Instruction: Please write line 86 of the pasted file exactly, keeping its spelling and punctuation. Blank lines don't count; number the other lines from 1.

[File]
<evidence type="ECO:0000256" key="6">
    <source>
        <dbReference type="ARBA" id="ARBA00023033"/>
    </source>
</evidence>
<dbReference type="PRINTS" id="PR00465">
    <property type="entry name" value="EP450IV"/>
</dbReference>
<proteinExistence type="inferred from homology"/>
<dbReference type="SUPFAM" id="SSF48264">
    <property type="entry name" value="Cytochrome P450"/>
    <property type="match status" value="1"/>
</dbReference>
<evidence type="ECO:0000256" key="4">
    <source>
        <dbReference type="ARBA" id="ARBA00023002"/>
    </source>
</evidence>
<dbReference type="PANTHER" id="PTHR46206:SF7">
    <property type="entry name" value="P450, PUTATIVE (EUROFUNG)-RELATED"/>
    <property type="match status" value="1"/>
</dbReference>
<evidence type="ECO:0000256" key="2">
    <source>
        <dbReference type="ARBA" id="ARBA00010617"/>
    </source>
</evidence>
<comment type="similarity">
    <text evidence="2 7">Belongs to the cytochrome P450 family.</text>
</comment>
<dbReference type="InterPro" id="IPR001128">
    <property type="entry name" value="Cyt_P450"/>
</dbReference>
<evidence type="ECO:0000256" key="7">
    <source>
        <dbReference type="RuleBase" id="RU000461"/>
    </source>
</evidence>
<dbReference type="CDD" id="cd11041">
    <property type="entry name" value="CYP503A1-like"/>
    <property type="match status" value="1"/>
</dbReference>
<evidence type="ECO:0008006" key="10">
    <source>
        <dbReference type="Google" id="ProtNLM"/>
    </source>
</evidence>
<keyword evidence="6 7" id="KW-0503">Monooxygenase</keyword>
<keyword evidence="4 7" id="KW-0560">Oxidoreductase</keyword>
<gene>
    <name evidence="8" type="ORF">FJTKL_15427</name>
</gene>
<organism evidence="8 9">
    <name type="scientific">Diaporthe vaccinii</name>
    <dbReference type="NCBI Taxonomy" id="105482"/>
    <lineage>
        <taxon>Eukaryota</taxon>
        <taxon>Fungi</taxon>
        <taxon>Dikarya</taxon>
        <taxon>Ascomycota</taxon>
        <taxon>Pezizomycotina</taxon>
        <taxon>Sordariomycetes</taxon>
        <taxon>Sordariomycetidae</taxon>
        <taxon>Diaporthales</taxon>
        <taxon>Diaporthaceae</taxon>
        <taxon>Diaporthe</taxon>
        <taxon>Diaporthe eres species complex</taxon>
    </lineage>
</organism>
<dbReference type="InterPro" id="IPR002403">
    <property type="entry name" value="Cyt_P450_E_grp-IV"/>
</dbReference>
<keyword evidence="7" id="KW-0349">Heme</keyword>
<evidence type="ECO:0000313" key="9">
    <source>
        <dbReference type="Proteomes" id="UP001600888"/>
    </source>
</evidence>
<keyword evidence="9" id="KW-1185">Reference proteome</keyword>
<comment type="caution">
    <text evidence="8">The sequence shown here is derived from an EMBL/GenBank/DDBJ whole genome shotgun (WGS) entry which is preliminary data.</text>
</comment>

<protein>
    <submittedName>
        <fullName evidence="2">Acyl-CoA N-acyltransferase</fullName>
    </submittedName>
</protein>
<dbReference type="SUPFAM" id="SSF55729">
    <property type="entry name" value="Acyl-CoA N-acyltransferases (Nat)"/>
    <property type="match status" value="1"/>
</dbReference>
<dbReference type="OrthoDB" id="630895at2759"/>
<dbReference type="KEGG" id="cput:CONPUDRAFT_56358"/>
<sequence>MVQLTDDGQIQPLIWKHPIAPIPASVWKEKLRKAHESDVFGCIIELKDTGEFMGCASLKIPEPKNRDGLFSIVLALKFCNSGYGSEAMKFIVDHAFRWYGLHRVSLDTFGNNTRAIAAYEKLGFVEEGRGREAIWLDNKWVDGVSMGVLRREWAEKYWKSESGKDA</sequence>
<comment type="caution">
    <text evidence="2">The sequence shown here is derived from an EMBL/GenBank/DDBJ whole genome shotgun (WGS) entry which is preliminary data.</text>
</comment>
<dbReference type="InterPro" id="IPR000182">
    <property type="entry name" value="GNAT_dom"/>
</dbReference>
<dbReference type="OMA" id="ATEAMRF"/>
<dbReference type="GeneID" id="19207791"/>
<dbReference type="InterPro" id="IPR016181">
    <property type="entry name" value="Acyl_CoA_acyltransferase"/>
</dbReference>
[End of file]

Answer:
    </submittedName>